The recent earthquake in Haiti and its aftermath continue to make headlines around the world, but it won’t be long until the attention fades. There are, of course, the immediate needs of safety, rescue, food, water, shelter, and medical care. Many people, in many different places, are at the ready and mobilized to go and help. However, did you know that among the first people to arrive in the midst of a natural disaster are pedophiles?
Haitian young women and children, even before the earthquake struck, were at high risk for rape, trafficking, and other forms of violence. Now, without even the most basic of social structures functioning in some places, and the collapse of some prisons, the risk is exponential. Furthermore, opportunistic predators take advantage of the chaos, fear, and panic to recruit children to be trafficked, forge adoption papers, and use them as weapons of war and/or pawns to gain something else.
Among the relief teams being organized to serve in Haiti, one is heading up a project to protect the vulnerable and prevent violence against children in the immediate and long term relief plans. Global Centurion (www.globalcenturion.org), is taking the lead by developing a collaboration network with other organizations, and partnering with others who have different roles in the relief effort. For example, they are putting messages regarding human trafficking, and how to identify it and protect yourself and your loved ones from falling prey to it.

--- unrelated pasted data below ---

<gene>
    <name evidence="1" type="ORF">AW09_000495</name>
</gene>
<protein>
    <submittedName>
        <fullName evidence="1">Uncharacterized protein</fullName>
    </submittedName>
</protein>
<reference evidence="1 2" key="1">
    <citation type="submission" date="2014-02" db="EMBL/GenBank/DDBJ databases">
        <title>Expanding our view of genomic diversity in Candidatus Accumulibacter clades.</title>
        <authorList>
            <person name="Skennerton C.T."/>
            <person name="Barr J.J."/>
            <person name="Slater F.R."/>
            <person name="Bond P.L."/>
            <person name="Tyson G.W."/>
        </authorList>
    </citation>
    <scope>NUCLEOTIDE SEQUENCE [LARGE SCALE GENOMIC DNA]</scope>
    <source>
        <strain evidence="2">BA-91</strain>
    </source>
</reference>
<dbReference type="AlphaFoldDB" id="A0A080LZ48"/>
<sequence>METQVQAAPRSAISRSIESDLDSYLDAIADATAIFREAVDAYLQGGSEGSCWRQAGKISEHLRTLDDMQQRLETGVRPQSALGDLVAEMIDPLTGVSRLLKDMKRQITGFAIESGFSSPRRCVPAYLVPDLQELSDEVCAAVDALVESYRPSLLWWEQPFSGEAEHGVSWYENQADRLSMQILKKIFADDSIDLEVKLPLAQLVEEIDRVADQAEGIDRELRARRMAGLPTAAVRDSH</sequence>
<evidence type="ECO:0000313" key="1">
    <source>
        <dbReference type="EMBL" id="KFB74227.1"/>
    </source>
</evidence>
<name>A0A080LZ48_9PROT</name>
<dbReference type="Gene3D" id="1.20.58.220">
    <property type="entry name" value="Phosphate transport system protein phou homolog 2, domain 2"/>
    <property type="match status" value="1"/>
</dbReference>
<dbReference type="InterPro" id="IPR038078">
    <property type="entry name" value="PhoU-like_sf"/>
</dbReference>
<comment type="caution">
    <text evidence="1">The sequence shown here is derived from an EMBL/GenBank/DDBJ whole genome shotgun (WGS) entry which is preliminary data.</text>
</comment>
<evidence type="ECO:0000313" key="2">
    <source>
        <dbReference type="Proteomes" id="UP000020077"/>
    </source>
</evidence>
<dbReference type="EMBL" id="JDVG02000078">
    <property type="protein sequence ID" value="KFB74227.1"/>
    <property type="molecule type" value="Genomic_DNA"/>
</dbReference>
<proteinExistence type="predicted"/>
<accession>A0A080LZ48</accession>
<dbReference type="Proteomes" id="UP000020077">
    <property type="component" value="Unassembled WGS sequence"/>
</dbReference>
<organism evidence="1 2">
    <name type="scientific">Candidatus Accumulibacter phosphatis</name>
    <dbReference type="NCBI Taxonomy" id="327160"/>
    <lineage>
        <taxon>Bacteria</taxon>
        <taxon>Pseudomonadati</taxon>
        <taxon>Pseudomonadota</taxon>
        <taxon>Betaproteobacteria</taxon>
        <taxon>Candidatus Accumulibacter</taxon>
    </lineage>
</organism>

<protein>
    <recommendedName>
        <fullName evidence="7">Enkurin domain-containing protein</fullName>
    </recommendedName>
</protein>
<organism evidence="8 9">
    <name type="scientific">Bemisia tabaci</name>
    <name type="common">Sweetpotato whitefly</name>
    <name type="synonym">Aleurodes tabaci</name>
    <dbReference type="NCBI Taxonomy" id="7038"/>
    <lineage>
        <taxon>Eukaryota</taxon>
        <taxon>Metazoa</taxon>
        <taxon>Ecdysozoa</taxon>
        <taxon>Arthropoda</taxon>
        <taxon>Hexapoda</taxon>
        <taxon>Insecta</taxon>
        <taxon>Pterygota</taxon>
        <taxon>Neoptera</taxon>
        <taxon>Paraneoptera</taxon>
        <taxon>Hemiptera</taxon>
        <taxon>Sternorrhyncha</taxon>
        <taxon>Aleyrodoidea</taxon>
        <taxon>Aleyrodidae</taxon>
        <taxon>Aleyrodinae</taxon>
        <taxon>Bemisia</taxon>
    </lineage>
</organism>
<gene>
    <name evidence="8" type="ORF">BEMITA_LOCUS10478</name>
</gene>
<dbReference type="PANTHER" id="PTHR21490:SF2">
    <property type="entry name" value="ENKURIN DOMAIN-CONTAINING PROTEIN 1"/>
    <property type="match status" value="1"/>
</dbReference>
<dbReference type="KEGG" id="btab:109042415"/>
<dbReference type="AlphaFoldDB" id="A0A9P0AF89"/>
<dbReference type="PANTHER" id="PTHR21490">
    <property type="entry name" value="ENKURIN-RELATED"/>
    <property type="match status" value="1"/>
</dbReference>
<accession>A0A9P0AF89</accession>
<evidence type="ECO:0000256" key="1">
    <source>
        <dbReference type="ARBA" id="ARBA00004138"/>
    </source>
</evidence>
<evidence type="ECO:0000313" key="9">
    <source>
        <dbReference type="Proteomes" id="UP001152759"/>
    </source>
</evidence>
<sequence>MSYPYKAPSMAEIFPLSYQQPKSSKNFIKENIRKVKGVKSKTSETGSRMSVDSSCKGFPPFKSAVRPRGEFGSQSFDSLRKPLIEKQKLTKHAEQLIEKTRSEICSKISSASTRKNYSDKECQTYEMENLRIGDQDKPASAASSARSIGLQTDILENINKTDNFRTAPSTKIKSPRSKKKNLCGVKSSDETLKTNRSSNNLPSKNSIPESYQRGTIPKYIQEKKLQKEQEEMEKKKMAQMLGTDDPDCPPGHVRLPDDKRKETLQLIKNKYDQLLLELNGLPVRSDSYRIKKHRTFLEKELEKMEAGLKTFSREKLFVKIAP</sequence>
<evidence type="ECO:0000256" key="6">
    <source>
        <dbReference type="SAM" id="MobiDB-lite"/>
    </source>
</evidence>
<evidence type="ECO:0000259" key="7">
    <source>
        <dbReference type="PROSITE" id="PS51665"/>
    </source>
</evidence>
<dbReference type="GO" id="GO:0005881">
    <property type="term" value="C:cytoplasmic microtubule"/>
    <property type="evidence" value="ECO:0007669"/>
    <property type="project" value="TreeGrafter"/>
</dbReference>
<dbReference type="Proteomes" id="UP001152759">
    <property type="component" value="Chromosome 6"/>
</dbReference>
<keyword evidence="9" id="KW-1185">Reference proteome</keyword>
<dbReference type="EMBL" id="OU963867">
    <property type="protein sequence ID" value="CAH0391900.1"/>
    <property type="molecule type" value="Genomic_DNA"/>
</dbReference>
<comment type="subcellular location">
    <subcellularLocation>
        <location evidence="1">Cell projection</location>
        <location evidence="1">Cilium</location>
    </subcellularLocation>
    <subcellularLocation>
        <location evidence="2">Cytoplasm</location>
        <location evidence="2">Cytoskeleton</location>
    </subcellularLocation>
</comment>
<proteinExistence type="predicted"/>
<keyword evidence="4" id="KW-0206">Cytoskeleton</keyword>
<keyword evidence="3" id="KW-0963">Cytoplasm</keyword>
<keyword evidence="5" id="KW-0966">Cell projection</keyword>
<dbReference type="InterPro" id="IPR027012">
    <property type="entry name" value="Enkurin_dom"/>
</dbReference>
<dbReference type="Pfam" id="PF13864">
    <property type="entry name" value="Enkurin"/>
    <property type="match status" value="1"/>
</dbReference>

ECPAT International (End Child Pornography and Trafficking www.ecpatinternational.net ) has published a monograph “Protecting Children from Sexual Exploitation and Sexual Violence in Disaster & Emergency Situations” to help organizations and other first responders work through the challenges of protecting the most vulnerable. (http://www.ecpatusa.org/EcpatUSA_PDF/Protecting%20Children%20from%20CSEC%20in%20Disaster_ENG.pdf)
Ultimately, creating a more safe and stable environment for women and children in a society before a humanitarian crisis is ideal for prevention and protection. Doctors at War (www.doctorsatwar.org) is working to mobilize health professionals to help address health consequences of human trafficking. One of the projects I’ve been working on with them is to develop an emergency multi-language phrasebook to assist in history-taking in emergent situations with some trafficking-specific identifying questions.
These complex humanitarian continue to grow more complex these days. To consider all the myriad dangers and pitfalls of a devastating disaster that beset and already hurting people can be overwhelming. Everyone has a different role to play in the relief and recovery process and we will continue to work together for peace, comfort, health, and justice in the name of Love!